Concluding Comments

The Government has stated:

National water reform is an ongoing process and the making of the Basin Plan was a critical step forward in this regard. The reforms to water governance arrangements set out in this bill are another small but important step to help maintain the momentum towards improved water management outcomes and ultimately resource sustainability through the implementation of the Basin Plan in the ACT.[48]

This Bill is significant for the ACT, as it allows the ACT Government to have control over its own water resources and enables the Territory to fulfil its obligations with respect to the Basin Plan. However, while implementation of the Basin Plan appears to be progressing,[49] it will not be able to take full effect without NSW and Queensland signing on.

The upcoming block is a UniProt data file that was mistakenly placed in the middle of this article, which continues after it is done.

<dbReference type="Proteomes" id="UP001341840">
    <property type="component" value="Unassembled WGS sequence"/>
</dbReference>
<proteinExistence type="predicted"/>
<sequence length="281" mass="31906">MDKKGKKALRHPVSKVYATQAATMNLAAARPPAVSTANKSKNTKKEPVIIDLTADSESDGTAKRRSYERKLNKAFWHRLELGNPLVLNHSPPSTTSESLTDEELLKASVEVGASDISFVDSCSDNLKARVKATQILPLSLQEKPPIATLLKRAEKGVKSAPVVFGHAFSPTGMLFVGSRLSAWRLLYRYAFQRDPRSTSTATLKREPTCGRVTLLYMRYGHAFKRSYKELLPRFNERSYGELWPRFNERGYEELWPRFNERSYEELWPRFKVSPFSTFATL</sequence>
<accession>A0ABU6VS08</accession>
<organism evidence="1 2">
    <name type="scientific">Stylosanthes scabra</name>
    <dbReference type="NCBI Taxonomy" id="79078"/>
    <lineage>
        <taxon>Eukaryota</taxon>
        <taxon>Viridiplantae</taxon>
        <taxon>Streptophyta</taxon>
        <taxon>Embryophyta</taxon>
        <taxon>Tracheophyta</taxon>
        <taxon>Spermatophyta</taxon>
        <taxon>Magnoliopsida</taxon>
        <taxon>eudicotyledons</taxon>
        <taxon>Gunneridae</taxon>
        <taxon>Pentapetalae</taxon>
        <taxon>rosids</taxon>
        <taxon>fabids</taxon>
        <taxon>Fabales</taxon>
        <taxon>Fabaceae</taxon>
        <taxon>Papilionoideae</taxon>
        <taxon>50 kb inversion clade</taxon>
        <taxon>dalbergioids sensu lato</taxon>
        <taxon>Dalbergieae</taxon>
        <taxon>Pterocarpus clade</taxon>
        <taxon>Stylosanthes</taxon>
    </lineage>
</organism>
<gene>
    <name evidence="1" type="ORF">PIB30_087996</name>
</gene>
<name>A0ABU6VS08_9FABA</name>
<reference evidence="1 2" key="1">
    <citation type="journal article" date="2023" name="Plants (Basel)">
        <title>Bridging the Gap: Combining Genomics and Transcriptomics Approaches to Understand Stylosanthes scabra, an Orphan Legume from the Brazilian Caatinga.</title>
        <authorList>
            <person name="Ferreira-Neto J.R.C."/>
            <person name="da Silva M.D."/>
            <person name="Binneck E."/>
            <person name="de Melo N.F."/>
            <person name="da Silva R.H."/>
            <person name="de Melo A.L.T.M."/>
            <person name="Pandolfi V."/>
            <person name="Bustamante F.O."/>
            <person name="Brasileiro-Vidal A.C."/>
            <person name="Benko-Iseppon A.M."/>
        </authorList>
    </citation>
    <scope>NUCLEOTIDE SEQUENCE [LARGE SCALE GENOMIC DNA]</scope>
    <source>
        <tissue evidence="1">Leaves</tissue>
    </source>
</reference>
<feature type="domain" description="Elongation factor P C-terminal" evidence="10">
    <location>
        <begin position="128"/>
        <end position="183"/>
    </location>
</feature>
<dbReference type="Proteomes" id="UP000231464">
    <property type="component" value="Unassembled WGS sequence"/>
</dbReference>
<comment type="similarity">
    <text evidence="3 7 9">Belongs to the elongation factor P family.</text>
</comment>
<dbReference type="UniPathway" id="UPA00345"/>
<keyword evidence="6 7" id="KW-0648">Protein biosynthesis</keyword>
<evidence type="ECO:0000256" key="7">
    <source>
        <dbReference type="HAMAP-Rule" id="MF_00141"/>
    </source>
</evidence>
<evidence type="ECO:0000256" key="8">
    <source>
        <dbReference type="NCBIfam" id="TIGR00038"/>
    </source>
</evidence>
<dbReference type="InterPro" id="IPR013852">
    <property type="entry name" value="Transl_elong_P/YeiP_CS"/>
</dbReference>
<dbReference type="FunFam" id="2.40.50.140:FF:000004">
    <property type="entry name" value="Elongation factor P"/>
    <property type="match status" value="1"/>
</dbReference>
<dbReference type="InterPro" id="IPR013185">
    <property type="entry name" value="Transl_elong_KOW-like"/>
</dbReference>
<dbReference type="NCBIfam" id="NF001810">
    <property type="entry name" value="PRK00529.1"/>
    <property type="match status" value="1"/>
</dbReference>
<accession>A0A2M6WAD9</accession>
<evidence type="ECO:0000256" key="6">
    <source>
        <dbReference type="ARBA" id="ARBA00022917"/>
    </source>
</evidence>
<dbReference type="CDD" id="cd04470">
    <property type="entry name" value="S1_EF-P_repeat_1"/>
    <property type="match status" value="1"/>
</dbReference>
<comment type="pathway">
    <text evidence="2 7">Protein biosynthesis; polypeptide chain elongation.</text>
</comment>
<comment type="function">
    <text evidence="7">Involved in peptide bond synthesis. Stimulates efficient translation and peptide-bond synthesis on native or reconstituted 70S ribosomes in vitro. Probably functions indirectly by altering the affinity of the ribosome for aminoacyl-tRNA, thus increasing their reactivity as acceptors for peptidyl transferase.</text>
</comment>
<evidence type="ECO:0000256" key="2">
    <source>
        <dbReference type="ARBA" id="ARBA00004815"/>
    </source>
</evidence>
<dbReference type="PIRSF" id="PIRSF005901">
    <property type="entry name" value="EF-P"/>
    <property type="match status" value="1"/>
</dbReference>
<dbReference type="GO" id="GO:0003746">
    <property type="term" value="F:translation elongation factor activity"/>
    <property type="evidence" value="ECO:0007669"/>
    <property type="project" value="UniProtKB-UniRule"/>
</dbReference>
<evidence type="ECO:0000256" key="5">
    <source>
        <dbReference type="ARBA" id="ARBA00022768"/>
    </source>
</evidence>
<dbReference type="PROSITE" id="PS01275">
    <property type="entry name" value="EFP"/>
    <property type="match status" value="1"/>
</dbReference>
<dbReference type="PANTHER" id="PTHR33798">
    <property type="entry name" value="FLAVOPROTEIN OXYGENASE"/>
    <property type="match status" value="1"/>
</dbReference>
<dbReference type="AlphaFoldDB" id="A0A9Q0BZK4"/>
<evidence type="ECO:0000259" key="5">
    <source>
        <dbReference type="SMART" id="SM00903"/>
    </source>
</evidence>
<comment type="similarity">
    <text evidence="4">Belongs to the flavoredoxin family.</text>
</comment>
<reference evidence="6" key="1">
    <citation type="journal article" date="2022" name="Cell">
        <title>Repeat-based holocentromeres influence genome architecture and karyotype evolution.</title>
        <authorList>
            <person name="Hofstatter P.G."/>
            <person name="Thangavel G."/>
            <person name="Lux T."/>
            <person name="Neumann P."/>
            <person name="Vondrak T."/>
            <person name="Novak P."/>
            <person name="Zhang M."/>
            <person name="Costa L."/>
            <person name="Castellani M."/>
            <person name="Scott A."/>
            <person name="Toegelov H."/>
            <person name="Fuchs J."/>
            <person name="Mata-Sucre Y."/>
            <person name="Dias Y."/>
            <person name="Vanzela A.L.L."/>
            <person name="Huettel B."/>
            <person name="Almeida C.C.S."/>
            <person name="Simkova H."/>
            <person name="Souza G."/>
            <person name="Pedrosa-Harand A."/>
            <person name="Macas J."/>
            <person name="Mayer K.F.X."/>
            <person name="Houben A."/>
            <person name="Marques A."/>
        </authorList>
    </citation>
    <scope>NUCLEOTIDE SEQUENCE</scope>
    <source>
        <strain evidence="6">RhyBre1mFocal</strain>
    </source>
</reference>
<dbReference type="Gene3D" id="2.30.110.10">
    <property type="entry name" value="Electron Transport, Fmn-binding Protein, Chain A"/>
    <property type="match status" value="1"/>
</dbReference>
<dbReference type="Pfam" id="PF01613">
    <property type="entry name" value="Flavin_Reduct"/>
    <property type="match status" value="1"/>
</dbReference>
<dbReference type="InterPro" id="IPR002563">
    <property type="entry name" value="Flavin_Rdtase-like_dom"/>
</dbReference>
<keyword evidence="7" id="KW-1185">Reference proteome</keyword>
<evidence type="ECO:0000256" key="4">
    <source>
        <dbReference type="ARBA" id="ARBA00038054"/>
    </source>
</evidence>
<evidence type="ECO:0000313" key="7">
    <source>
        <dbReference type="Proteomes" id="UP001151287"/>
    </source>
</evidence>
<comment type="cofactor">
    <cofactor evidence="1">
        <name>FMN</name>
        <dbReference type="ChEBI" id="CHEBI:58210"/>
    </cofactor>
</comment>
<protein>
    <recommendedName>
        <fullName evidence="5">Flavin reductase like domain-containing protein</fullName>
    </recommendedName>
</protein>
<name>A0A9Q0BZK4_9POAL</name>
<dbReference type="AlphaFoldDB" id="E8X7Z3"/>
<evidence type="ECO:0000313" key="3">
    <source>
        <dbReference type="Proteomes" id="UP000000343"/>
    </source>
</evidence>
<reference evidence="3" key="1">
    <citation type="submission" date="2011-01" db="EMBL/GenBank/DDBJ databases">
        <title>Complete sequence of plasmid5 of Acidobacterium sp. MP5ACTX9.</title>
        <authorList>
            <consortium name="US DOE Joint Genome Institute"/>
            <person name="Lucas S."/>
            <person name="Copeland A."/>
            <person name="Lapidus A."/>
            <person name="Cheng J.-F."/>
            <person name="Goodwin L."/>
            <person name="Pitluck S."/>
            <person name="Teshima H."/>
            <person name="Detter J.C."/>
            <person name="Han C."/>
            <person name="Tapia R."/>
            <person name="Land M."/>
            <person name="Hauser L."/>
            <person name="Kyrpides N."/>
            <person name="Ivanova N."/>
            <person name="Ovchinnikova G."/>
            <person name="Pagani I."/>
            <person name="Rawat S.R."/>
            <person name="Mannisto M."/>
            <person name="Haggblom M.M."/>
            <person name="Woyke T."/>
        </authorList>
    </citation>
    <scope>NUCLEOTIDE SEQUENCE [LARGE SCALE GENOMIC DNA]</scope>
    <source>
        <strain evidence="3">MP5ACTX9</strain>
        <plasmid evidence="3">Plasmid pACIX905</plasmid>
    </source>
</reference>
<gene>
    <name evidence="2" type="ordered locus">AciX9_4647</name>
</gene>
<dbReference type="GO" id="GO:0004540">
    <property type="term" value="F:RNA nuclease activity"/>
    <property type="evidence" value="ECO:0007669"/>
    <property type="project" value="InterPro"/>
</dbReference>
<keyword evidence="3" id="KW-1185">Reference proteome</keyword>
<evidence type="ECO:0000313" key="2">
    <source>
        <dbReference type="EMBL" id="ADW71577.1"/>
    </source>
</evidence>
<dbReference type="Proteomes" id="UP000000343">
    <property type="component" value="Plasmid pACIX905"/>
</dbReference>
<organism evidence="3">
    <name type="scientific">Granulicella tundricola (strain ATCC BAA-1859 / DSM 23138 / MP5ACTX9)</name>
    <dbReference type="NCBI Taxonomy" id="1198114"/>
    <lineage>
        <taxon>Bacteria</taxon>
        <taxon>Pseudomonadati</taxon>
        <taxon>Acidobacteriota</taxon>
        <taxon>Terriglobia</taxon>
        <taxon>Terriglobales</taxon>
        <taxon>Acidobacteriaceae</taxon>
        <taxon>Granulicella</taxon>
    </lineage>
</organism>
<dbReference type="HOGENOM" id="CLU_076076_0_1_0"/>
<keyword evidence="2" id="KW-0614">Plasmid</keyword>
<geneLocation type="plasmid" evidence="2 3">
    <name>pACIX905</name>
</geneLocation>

Members, Senators and Parliamentary staff can obtain further information from the Parliamentary Library on (02) 6277 2500.



[2].     Water Act 2007, accessed 20 June 2013.

[3].     Canberra Water Supply (Googong Dam) Act 1974, accessed 20 June 2013.

[4].     Explanatory Memorandum, Australian Capital Territory Water Management Legislation Amendment Bill 2013, p. 2, accessed 19 June 2013.

[5].     This is specific land, declared by the Minister to be land that is, or is intended to be, used by or on behalf of the Commonwealth: section 27 of the PALM Act.

[6].     More information about the 2009 Water Management Bill is available on the Bill’s homepage: Parliament of Australia, ‘Australian Capital Territory and Other Legislation Amendment (Water Management) Bill 2009 homepage’, Australian Parliament website, accessed 20 June 2013.